Mets Prospect Primer: Rosario rising fast

Organization's position prospects beginning to catch up with pitchers

Amed Rosario hit .324 with 71 RBIs and 19 stolen bases across two Minor League levels in 2016. (Gordon Donovan/MiLB.com)

By Michael Avallone / MiLB.com | March 27, 2017 10:00 AM

Some players are on the verge of stardom, others are entering a crucial phase of their development and still others are getting their first tastes of full-season ball. With the 2017 season approaching, MiLB.com takes a look at the most intriguing prospects from each MLB organization.

Shining star: Amed Rosario, SS

Rosario may be slated for Double-A Binghamton to start the season, but it should be only a pit stop on his way to Citi Field. The Mets' top prospect went from talented youngster to a potential future star in 2016, blossoming into one of the Minor League's top players.

Baseball's No. 5 overall prospect, Rosario tore through the Class A Advanced Florida State League, hitting .309/.359/.442 in 66 games with St. Lucie before moving up to Binghamton. The promotion didn't faze the 21-year-old, who continued to rake at a .341/.392/.481 clip in 54 games with the B-Mets. Overall, Rosario slashed .324/.374/.459 with 42 extra-base hits, 71 RBIs and 19 stolen bases in 120 games. The Mets rewarded him with an invitation to Major League camp for the second straight year.

"Obviously, he's coming off a very, very good year," Mets field coordinator Kevin Morgan said. "We hope and anticipate that he'll continue to progress. He performed well in big league camp [this spring]. We just want him to continue to focus on the process, keep him progressing and moving forward."

In addition to his potent bat, Rosario has a strong arm, soft hands and excellent range at short, making him a franchise cornerstone. His build, talent and style of play is reminiscent of another former top Mets prospect, Jose Reyes.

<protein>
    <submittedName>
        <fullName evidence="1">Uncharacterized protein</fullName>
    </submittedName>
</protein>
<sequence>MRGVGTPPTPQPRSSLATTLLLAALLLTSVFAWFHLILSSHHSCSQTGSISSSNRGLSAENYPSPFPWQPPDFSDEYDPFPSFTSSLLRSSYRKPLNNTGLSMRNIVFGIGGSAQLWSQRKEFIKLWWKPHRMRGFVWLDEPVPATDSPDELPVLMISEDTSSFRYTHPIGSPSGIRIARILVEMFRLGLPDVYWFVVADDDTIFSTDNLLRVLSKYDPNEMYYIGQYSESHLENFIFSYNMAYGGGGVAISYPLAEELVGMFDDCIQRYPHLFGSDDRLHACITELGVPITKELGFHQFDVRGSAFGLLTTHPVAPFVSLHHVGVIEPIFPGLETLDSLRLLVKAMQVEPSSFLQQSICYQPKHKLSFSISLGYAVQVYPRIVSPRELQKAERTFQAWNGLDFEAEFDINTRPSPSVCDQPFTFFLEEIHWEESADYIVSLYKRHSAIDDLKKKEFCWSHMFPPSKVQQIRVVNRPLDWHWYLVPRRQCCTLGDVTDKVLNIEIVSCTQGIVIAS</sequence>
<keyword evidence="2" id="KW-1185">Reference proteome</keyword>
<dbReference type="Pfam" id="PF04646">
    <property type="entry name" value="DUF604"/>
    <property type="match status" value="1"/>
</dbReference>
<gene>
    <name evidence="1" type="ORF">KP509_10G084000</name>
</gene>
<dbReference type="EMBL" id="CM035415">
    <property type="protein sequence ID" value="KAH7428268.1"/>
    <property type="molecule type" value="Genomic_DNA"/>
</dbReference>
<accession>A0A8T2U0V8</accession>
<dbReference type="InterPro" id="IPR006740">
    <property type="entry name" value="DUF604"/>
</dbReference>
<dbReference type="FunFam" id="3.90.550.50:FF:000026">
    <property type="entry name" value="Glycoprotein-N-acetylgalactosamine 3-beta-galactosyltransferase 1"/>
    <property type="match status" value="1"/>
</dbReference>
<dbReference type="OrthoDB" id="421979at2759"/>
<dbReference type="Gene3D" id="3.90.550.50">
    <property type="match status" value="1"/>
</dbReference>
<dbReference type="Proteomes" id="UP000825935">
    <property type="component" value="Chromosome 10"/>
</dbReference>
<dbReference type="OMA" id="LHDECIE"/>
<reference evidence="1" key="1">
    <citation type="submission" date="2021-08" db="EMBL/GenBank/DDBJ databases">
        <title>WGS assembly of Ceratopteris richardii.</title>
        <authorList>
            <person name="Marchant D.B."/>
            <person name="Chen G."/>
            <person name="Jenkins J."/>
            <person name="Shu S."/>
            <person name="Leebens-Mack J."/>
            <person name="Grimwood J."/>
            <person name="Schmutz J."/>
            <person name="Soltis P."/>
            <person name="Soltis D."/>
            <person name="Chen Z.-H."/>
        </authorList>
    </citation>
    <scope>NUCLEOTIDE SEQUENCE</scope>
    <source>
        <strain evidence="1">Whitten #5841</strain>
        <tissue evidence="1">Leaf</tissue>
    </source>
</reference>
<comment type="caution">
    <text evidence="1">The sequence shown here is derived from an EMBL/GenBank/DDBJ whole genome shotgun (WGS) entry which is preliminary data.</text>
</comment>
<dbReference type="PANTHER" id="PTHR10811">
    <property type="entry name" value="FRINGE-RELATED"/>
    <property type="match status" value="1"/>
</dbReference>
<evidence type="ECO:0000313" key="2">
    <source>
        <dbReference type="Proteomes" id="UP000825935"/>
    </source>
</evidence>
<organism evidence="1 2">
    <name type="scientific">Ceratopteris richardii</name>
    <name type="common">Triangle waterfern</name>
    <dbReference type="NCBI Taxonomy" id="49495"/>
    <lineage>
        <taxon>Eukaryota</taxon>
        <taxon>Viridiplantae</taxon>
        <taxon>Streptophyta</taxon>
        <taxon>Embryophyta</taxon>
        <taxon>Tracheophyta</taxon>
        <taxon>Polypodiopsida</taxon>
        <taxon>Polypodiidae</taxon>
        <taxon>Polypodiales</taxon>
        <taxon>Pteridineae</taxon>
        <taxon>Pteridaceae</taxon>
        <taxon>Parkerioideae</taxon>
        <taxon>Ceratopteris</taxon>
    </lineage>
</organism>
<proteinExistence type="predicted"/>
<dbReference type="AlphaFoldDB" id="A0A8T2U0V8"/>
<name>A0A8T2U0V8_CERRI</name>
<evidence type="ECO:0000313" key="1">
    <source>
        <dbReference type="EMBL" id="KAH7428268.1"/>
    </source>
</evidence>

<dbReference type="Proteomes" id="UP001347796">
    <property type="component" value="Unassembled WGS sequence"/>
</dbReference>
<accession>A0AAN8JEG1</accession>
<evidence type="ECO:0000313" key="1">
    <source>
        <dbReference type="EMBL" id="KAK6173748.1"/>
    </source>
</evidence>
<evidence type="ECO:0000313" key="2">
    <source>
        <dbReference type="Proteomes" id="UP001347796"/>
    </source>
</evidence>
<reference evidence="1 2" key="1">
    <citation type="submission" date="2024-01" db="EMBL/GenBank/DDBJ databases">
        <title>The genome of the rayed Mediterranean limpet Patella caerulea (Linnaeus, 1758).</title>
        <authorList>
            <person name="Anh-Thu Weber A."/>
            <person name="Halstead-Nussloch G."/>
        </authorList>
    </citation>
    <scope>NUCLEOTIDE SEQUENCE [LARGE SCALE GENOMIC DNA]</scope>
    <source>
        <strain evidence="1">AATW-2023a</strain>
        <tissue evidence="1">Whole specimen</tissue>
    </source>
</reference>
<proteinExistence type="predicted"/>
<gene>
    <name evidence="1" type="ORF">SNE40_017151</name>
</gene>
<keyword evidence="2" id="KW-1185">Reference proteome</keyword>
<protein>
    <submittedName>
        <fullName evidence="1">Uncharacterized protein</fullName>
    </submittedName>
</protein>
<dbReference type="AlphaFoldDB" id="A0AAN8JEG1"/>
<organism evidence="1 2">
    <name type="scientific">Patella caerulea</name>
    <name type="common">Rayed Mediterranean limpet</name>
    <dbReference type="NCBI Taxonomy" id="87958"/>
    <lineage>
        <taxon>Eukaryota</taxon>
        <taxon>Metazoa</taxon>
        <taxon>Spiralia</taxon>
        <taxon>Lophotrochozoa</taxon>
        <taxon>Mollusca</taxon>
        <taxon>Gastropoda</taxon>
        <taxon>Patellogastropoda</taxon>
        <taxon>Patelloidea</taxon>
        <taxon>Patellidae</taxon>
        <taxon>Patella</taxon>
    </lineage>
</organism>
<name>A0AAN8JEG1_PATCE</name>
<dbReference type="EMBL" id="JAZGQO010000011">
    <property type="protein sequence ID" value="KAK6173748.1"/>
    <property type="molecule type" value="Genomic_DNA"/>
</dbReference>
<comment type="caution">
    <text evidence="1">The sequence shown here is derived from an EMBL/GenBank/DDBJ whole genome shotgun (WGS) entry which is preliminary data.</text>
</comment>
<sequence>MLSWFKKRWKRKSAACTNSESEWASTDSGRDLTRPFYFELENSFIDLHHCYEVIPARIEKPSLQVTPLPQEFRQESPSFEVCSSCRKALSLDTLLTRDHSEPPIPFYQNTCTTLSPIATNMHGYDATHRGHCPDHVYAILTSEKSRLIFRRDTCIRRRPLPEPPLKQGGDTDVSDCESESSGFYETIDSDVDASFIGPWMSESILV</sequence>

Video: Rosario plates a run for the B-Mets

Breakout prospect: Justin Dunn, RHP

The Mets still boast an embarrassment of pitching riches as a new wave of arms works its way to Queens. In Dunn, the Mets believe they've found another potential impact starter who has the ability to dominate along the way. 

Drafted 19th overall out of Boston College last year, Dunn throws four pitches well, including a mid-90s fastball and an above-average slider. New York's No. 3 prospect made 11 appearances and eight starts with Class A Short Season Brooklyn last season, posting a 1.50 ERA with 35 strikeouts and only 10 walks in 30 innings. Though there are some concerns that the 21-year-old's 6-foot-2, 185-pound frame isn't large enough to hold up to the rigors of a full season of starts, the Mets don't foresee any such issues.

The organization hasn't said definitively where Dunn will begin 2017, but because he's regarded as a more advanced pitcher coming out of college, a start in the Florida State League with St. Lucie seems likely.

Major League-ready: Robert Gsellman, RHP

It's a bit of a stretch to include Gsellman on this list considering he tossed 44 2/3 Major League innings last year. But with a few innings still needed to void his status as a prospect, the 23-year-old finds himself in our Prospect Primer, and with good reason. 

The Mets' No. 5 prospect actually pitched better in the bigs than he did in the Minors in 2016, with the proviso that his Triple-A numbers were inflated by the hitter-friendly Pacific Coast League. Gsellman posted a 3.99 ERA in 115 Minor League innings with Binghamton and Triple-A Las Vegas last season before earning his call to New York. Injuries to the Mets staff opened the door for the right-hander, who burst through and slammed it shut behind him.

Along with fellow rookie Seth Lugo, Gsellman dazzled down the stretch for the Mets, winning four games while sporting a 2.42 ERA and striking out nearly a batter per inning. The analytics (2.63 FIP) suggest he was no fluke either. Featuring a sinking fastball that sits in the mid-90s, a strong change as well as a curve and a slider, Gsellman has a full array of pitches to work with. Thanks to a strong showing this spring, the California native is the front-runner to be the fifth starter in the Mets' 2017 rotation.